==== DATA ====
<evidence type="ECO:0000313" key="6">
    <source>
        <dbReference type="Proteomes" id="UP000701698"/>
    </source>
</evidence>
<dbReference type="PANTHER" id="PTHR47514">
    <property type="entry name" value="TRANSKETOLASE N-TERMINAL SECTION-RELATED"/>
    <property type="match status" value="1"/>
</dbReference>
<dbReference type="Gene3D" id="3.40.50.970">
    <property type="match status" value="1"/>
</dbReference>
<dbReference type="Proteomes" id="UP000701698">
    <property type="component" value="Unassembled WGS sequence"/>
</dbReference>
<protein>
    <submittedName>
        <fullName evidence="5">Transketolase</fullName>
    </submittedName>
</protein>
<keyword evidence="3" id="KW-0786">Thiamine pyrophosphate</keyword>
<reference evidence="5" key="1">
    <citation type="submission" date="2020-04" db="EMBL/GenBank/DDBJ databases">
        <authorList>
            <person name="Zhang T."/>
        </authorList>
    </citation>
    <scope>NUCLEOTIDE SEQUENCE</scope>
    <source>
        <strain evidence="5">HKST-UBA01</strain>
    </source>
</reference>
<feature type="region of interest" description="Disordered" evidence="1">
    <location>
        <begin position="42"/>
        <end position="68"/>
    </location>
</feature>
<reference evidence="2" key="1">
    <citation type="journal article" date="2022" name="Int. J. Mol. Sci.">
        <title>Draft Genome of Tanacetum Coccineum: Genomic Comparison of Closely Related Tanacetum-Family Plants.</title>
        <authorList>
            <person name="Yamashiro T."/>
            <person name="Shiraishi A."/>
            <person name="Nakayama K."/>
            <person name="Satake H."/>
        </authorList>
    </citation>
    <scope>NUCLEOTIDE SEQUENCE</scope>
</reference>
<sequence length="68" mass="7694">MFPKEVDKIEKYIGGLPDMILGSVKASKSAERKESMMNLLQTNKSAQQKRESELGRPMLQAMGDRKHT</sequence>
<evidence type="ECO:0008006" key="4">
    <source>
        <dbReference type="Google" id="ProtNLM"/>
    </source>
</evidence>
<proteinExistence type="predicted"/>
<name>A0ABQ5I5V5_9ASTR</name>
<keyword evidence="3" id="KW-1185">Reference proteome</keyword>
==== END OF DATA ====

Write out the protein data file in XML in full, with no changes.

<evidence type="ECO:0000313" key="6">
    <source>
        <dbReference type="Proteomes" id="UP000701698"/>
    </source>
</evidence>
<dbReference type="PANTHER" id="PTHR47514">
    <property type="entry name" value="TRANSKETOLASE N-TERMINAL SECTION-RELATED"/>
    <property type="match status" value="1"/>
</dbReference>
<dbReference type="Gene3D" id="3.40.50.970">
    <property type="match status" value="1"/>
</dbReference>
<dbReference type="Proteomes" id="UP000701698">
    <property type="component" value="Unassembled WGS sequence"/>
</dbReference>
<protein>
    <submittedName>
        <fullName evidence="5">Transketolase</fullName>
    </submittedName>
</protein>
<keyword evidence="3" id="KW-0786">Thiamine pyrophosphate</keyword>
<reference evidence="5" key="1">
    <citation type="submission" date="2020-04" db="EMBL/GenBank/DDBJ databases">
        <authorList>
            <person name="Zhang T."/>
        </authorList>
    </citation>
    <scope>NUCLEOTIDE SEQUENCE</scope>
    <source>
        <strain evidence="5">HKST-UBA01</strain>
    </source>
</reference>
<feature type="region of interest" description="Disordered" evidence="1">
    <location>
        <begin position="42"/>
        <end position="68"/>
    </location>
</feature>
<reference evidence="2" key="1">
    <citation type="journal article" date="2022" name="Int. J. Mol. Sci.">
        <title>Draft Genome of Tanacetum Coccineum: Genomic Comparison of Closely Related Tanacetum-Family Plants.</title>
        <authorList>
            <person name="Yamashiro T."/>
            <person name="Shiraishi A."/>
            <person name="Nakayama K."/>
            <person name="Satake H."/>
        </authorList>
    </citation>
    <scope>NUCLEOTIDE SEQUENCE</scope>
</reference>
<sequence length="68" mass="7694">MFPKEVDKIEKYIGGLPDMILGSVKASKSAERKESMMNLLQTNKSAQQKRESELGRPMLQAMGDRKHT</sequence>
<evidence type="ECO:0008006" key="4">
    <source>
        <dbReference type="Google" id="ProtNLM"/>
    </source>
</evidence>
<proteinExistence type="predicted"/>
<name>A0ABQ5I5V5_9ASTR</name>
<keyword evidence="3" id="KW-1185">Reference proteome</keyword>